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Innovation and change in a multilingual context: The Innovative Tariana language in northwest Amazonia

posted on 2022-11-14, 23:57 authored by Alexandra AikhenvaldAlexandra Aikhenvald
The world over, younger generations speak differently from older people and show deviations from the established norm. How do transgenerational differences fare in the situation of imminent pressure from major languages and impending language shift in minority languages with predominantly oral traditions? In many communities, younger peoples' ways of speaking appear to bear an indelible impact from national languages and linguas francas. Extensive borrowing, code-switching, and loss of original forms and patterns appear to create a generally bleak picture. In actual fact, things are somewhat more complex.. Patterns of change in Innovative varieties of traditional languages spoken by people at least a generation younger than the bearers of the norm can be internally motivated. This is the case with 'anticipatory' changes whereby an innovative variety of a language spoken by younger generation replicate a change which has already taken place in a more innovative related language, or languages. Or their origins can be traced to the increased impact of contact with linguas francas or national languages, regularizing paradigms and creating new forms and expressions. The Innovative Tariana spoken by younger generations is a case in point. Tariana is the only Arawak language spoken in the Brazilian part of the multilingual linguistic area of the Vaupés River Basin (which spans Brazil and Colombia: Aikhenvald 2002, 2015). The language is spoken by about 100 people. The region is known for its obligatory multilingualism based on linguistic exogamy: you have to marry someone whose father speaks a different language than your father (and thus belongs to a different language group). Languages within the multilingual marriage network are Tariana (Arawak) and a number of East Tucanoan languages, including Tucano, Wanano, Piratapuya, etc. The Tariana used to be fluent in several East Tucanoan languages. Now, Tucano is gaining ground as the main language of the region (mostly thanks to the Catholic education policies); and many younger people use it on a day-to-day basis. There is a marked difference between the 'Traditional Tariana' (now almost gone; documented by the author in the 1990s-early 2000s) and the 'Innovative Tariana', currently spoken, which bears an increasing impact of Tucano, especially as concerns syntax and discourse patterns and also morphology. This contribution provides a systematic investigation of the Innovative Tariana, focusing on internally motivated changes (including 'anticipatory changes') and changes due to the impact of Tucano and Portuguese, the national language. Traditional Tariana used to be a predominantly oral language, with literacy developed in the early 1990s. All speakers of the Innovative Tariana are literate in the language. We also focus on newly emergent genres — including written stories (produced during pedagogical workshops), personal letters, and communication by e-mail, messenger, Facebook, and What's app — and concomitant language change.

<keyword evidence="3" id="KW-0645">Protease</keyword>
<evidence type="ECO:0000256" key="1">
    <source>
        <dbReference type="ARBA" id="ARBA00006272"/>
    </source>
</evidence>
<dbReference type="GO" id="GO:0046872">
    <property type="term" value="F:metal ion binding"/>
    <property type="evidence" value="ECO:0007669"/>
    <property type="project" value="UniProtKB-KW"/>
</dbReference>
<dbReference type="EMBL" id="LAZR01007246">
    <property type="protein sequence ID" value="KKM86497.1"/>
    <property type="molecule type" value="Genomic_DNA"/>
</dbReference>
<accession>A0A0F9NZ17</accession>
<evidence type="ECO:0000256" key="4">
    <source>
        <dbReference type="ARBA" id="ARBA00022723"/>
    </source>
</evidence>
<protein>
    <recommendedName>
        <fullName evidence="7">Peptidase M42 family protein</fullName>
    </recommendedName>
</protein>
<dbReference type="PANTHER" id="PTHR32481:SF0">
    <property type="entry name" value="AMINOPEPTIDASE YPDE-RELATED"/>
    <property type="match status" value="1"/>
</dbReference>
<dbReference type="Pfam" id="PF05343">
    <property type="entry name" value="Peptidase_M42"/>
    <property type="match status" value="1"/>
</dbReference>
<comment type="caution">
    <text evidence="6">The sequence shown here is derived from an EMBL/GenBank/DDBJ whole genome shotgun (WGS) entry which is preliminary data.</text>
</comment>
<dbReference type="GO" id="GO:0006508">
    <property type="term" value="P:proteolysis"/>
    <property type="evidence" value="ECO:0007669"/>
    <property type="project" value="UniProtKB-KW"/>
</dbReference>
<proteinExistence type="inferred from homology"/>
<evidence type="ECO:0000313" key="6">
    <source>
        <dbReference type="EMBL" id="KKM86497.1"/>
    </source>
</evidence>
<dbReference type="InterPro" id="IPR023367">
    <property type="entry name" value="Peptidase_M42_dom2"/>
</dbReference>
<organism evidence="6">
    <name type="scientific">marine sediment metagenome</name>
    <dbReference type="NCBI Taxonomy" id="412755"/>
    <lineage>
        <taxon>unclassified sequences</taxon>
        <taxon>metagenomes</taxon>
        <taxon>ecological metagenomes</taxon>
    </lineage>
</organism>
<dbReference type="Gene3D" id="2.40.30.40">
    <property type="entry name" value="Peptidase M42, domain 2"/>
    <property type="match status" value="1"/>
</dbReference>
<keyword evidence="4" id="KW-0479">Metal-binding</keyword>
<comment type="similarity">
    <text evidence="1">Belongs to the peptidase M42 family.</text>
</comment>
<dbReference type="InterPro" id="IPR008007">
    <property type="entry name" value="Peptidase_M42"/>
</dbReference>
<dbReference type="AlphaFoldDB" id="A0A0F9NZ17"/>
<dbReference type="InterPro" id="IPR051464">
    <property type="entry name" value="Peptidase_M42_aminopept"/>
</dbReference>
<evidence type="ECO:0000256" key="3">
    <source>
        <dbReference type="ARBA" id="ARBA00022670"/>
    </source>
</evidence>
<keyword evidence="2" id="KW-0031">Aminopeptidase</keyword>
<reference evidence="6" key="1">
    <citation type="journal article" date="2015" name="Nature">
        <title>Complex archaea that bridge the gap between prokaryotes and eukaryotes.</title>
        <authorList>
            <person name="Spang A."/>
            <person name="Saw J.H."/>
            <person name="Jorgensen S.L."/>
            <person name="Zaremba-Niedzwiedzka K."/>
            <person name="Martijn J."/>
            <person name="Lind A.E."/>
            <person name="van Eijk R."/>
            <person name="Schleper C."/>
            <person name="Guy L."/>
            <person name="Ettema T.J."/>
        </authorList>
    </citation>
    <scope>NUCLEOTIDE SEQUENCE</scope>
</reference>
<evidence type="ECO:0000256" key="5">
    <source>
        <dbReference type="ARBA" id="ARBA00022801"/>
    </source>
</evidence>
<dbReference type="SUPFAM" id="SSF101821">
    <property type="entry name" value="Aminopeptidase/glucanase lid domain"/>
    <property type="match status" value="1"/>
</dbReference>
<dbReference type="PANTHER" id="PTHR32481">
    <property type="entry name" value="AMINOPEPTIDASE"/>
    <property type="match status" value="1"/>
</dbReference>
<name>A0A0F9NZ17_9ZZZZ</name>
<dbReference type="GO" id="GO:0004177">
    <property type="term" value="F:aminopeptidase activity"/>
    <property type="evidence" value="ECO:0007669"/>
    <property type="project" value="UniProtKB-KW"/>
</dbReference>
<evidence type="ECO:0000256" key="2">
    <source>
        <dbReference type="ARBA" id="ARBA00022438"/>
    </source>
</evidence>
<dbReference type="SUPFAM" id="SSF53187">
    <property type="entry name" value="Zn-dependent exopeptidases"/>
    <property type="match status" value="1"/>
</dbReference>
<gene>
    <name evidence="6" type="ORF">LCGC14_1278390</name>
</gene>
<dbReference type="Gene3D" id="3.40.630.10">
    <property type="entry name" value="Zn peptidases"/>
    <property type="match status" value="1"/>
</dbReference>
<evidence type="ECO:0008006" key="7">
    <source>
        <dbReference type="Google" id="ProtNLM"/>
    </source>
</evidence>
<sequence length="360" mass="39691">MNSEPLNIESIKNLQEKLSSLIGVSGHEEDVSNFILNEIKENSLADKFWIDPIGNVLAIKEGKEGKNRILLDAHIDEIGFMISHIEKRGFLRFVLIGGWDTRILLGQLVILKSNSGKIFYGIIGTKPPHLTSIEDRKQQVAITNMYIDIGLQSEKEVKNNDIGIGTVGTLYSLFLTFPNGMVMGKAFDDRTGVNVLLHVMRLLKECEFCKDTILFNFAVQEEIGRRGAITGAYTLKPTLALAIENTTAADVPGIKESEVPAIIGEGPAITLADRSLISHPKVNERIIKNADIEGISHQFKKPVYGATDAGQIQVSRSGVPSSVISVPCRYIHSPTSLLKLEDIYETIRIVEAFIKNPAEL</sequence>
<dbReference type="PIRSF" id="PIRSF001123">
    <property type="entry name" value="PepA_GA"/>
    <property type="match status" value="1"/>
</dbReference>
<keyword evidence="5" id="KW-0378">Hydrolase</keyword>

Category 1 - Australian Competitive Grants (this includes ARC, NHMRC)



Groff C; Hollington A; Hurst-Harosh E; Nassenstein N; Nortier J; Pasch H; Yannuar N



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De Gruyter Mouton

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Berlin, Germany

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Open Access


Era Eligible


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Global perspectives on youth language practices